A true (genetic) asteroid family is the fragments of a disrupted parent body which follow similar orbits around the Sun (dynamical association). The Ceres asteroid family is a dynamical association of 7 asteroids at approximately 2.8 AU from the Sun. Asteroid collisional evolution models  suggest that 1 Ceres is an intact object and is unlikely to have suffered impacts capable of producing the other family members. Based on the taxonomic mix of these family members, it has been suggested that Ceres may be an interloper in its own family, or that this may not be a true (genetic) family. However, the most recent work shows that a genetic relationship probably exists between 3 family members (39 Laetitia, 264 Libussa, and 446 Aeternitas). Prior to the present study, asteroid family work had been limited to dynamical or taxonomic evaluations of family memberships. Dynamical studies are required to identify statistically significant clusters of asteroids. Taxonomic studies are suggestive and often point out intriguing puzzles to work on. However, only a careful analysis of the family member geology and mineralogy allows a genetic family membership to be established and interlopers to be identified. Using the compositions of the genetic family members it is possible to determine the degree of differentiation and stratigraphy of the parent body of the family. This, in turn, allows us to accurately determine the size, thermal history and original composition of the parent body. Recently, spectrophotometric data were obtained for the remaining members (374 Burgundia, 403 Cyane, and 441 Bathilde) of the Ceres family which permits the genetic study of this family. This is the first detailed compositional study of an asteroid family. ACKNOWLEDGEMENTS: Various portions of this work were supported by NSF Solar System Astronomy grant AST-9012180 and by NASA Planetary Geology and Geophysics grant NAGW-642. M.J. Gaffey and M.S. Kelley are Visiting Astronomers at the IRTF which is operated by the Univ. of Hawai'i under contract to the National Aeronautics and Space Administration.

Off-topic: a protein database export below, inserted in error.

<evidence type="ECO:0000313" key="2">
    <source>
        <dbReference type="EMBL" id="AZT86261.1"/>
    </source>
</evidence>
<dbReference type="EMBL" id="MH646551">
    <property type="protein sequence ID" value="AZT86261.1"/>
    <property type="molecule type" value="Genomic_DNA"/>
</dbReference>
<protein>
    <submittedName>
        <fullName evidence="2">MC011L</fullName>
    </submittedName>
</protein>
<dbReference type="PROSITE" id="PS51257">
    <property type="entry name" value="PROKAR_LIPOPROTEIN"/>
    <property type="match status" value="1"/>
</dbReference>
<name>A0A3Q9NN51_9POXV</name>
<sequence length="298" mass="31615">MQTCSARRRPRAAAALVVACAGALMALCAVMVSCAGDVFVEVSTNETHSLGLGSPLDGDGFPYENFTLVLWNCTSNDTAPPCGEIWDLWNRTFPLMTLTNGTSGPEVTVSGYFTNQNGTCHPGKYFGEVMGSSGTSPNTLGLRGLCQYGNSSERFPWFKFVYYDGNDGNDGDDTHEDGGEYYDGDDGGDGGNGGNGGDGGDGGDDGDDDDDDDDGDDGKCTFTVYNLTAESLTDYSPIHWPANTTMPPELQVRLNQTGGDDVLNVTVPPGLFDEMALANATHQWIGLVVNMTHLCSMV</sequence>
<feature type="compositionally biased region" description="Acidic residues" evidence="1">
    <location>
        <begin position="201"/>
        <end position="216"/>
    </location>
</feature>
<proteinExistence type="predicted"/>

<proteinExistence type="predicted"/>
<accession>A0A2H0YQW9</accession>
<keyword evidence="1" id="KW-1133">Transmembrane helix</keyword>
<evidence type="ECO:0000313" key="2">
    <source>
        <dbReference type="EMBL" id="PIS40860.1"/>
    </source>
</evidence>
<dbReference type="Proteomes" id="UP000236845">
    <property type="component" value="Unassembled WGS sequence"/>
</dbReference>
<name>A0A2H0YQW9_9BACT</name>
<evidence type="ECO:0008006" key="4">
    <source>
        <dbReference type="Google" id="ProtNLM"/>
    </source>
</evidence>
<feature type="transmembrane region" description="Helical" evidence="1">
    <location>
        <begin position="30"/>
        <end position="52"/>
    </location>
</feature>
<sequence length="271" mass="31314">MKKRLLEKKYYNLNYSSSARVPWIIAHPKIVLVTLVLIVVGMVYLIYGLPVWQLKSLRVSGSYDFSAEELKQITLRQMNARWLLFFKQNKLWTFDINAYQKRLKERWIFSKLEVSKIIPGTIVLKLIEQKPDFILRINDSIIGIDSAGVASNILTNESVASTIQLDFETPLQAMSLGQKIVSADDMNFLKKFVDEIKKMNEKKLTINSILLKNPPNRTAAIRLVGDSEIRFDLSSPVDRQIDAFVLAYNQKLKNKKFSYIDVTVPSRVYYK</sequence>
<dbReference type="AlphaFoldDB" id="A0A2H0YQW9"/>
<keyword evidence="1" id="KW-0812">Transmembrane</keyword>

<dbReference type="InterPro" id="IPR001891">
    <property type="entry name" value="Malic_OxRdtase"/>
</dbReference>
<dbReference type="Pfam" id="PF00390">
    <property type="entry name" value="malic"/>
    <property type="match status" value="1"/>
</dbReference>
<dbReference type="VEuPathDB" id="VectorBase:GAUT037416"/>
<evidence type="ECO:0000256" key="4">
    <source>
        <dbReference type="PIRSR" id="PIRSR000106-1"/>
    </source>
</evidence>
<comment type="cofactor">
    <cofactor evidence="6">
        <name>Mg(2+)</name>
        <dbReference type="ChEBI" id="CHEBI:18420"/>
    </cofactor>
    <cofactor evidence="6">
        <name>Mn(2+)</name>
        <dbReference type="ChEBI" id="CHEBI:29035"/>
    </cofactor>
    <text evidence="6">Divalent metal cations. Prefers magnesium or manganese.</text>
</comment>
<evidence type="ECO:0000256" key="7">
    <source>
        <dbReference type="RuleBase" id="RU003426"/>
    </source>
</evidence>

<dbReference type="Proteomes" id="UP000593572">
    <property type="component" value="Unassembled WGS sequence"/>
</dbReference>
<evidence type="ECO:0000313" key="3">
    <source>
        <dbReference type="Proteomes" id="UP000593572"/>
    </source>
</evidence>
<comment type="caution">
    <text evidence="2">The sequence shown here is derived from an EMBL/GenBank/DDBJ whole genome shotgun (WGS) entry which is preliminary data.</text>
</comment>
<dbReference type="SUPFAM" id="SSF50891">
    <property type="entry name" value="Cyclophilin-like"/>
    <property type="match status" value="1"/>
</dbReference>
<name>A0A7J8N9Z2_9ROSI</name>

AAS/Division for Planetary Sciences Meeting Abstracts #28
- Pub Date:
- September 1996